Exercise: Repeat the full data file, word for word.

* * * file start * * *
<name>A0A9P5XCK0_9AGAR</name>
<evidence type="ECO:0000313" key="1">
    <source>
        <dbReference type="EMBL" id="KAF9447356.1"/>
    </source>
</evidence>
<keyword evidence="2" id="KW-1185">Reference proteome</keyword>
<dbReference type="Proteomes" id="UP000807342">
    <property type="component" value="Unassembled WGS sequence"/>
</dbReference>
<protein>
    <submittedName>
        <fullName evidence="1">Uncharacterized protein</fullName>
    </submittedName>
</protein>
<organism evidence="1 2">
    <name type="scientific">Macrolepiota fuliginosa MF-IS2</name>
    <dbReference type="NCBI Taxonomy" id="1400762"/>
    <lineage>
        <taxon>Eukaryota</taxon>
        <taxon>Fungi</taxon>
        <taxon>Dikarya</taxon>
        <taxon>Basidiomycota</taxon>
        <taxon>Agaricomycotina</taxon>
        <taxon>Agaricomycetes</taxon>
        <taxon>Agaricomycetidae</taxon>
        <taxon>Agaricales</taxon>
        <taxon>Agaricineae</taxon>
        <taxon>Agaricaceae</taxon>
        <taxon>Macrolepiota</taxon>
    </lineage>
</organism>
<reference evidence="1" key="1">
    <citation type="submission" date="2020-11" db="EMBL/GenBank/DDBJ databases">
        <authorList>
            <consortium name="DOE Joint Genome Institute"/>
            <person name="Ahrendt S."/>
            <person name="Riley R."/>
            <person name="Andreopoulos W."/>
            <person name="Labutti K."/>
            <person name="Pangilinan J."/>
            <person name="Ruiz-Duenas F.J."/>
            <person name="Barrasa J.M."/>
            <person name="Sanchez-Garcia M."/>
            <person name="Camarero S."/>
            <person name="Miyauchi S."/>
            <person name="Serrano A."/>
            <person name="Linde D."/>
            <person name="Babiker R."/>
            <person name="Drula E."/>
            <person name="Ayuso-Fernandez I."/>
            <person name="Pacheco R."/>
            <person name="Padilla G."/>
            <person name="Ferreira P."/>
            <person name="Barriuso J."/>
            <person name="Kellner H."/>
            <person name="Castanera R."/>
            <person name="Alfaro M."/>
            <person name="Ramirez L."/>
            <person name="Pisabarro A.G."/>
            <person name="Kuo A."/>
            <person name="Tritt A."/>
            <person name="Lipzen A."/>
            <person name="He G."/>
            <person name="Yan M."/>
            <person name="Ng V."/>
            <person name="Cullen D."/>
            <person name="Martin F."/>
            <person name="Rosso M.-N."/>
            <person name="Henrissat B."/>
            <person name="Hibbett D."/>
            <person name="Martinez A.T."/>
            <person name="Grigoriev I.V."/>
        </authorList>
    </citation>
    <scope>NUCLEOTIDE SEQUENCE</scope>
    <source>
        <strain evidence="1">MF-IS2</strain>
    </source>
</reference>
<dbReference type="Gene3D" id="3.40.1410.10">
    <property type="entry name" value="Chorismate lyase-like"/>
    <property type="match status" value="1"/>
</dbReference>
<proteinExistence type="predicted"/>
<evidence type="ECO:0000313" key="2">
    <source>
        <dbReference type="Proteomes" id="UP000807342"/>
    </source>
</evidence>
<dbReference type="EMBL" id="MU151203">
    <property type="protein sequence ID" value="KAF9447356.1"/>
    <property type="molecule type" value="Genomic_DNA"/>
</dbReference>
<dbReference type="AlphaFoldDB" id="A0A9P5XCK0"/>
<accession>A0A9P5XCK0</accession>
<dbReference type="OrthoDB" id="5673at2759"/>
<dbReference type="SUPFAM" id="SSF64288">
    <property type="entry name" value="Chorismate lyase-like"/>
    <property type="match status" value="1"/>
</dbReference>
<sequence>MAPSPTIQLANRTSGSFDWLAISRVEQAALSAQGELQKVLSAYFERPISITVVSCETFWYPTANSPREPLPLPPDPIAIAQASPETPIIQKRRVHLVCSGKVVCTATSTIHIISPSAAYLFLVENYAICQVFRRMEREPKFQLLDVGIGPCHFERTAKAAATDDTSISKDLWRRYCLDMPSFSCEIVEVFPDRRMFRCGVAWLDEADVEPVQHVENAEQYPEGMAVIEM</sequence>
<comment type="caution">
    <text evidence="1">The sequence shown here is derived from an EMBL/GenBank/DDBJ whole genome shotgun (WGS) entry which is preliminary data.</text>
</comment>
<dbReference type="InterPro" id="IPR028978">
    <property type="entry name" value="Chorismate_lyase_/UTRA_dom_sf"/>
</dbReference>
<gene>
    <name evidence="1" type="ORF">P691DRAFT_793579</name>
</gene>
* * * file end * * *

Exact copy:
<name>A0A9P5XCK0_9AGAR</name>
<evidence type="ECO:0000313" key="1">
    <source>
        <dbReference type="EMBL" id="KAF9447356.1"/>
    </source>
</evidence>
<keyword evidence="2" id="KW-1185">Reference proteome</keyword>
<dbReference type="Proteomes" id="UP000807342">
    <property type="component" value="Unassembled WGS sequence"/>
</dbReference>
<protein>
    <submittedName>
        <fullName evidence="1">Uncharacterized protein</fullName>
    </submittedName>
</protein>
<organism evidence="1 2">
    <name type="scientific">Macrolepiota fuliginosa MF-IS2</name>
    <dbReference type="NCBI Taxonomy" id="1400762"/>
    <lineage>
        <taxon>Eukaryota</taxon>
        <taxon>Fungi</taxon>
        <taxon>Dikarya</taxon>
        <taxon>Basidiomycota</taxon>
        <taxon>Agaricomycotina</taxon>
        <taxon>Agaricomycetes</taxon>
        <taxon>Agaricomycetidae</taxon>
        <taxon>Agaricales</taxon>
        <taxon>Agaricineae</taxon>
        <taxon>Agaricaceae</taxon>
        <taxon>Macrolepiota</taxon>
    </lineage>
</organism>
<reference evidence="1" key="1">
    <citation type="submission" date="2020-11" db="EMBL/GenBank/DDBJ databases">
        <authorList>
            <consortium name="DOE Joint Genome Institute"/>
            <person name="Ahrendt S."/>
            <person name="Riley R."/>
            <person name="Andreopoulos W."/>
            <person name="Labutti K."/>
            <person name="Pangilinan J."/>
            <person name="Ruiz-Duenas F.J."/>
            <person name="Barrasa J.M."/>
            <person name="Sanchez-Garcia M."/>
            <person name="Camarero S."/>
            <person name="Miyauchi S."/>
            <person name="Serrano A."/>
            <person name="Linde D."/>
            <person name="Babiker R."/>
            <person name="Drula E."/>
            <person name="Ayuso-Fernandez I."/>
            <person name="Pacheco R."/>
            <person name="Padilla G."/>
            <person name="Ferreira P."/>
            <person name="Barriuso J."/>
            <person name="Kellner H."/>
            <person name="Castanera R."/>
            <person name="Alfaro M."/>
            <person name="Ramirez L."/>
            <person name="Pisabarro A.G."/>
            <person name="Kuo A."/>
            <person name="Tritt A."/>
            <person name="Lipzen A."/>
            <person name="He G."/>
            <person name="Yan M."/>
            <person name="Ng V."/>
            <person name="Cullen D."/>
            <person name="Martin F."/>
            <person name="Rosso M.-N."/>
            <person name="Henrissat B."/>
            <person name="Hibbett D."/>
            <person name="Martinez A.T."/>
            <person name="Grigoriev I.V."/>
        </authorList>
    </citation>
    <scope>NUCLEOTIDE SEQUENCE</scope>
    <source>
        <strain evidence="1">MF-IS2</strain>
    </source>
</reference>
<dbReference type="Gene3D" id="3.40.1410.10">
    <property type="entry name" value="Chorismate lyase-like"/>
    <property type="match status" value="1"/>
</dbReference>
<proteinExistence type="predicted"/>
<evidence type="ECO:0000313" key="2">
    <source>
        <dbReference type="Proteomes" id="UP000807342"/>
    </source>
</evidence>
<dbReference type="EMBL" id="MU151203">
    <property type="protein sequence ID" value="KAF9447356.1"/>
    <property type="molecule type" value="Genomic_DNA"/>
</dbReference>
<dbReference type="AlphaFoldDB" id="A0A9P5XCK0"/>
<accession>A0A9P5XCK0</accession>
<dbReference type="OrthoDB" id="5673at2759"/>
<dbReference type="SUPFAM" id="SSF64288">
    <property type="entry name" value="Chorismate lyase-like"/>
    <property type="match status" value="1"/>
</dbReference>
<sequence>MAPSPTIQLANRTSGSFDWLAISRVEQAALSAQGELQKVLSAYFERPISITVVSCETFWYPTANSPREPLPLPPDPIAIAQASPETPIIQKRRVHLVCSGKVVCTATSTIHIISPSAAYLFLVENYAICQVFRRMEREPKFQLLDVGIGPCHFERTAKAAATDDTSISKDLWRRYCLDMPSFSCEIVEVFPDRRMFRCGVAWLDEADVEPVQHVENAEQYPEGMAVIEM</sequence>
<comment type="caution">
    <text evidence="1">The sequence shown here is derived from an EMBL/GenBank/DDBJ whole genome shotgun (WGS) entry which is preliminary data.</text>
</comment>
<dbReference type="InterPro" id="IPR028978">
    <property type="entry name" value="Chorismate_lyase_/UTRA_dom_sf"/>
</dbReference>
<gene>
    <name evidence="1" type="ORF">P691DRAFT_793579</name>
</gene>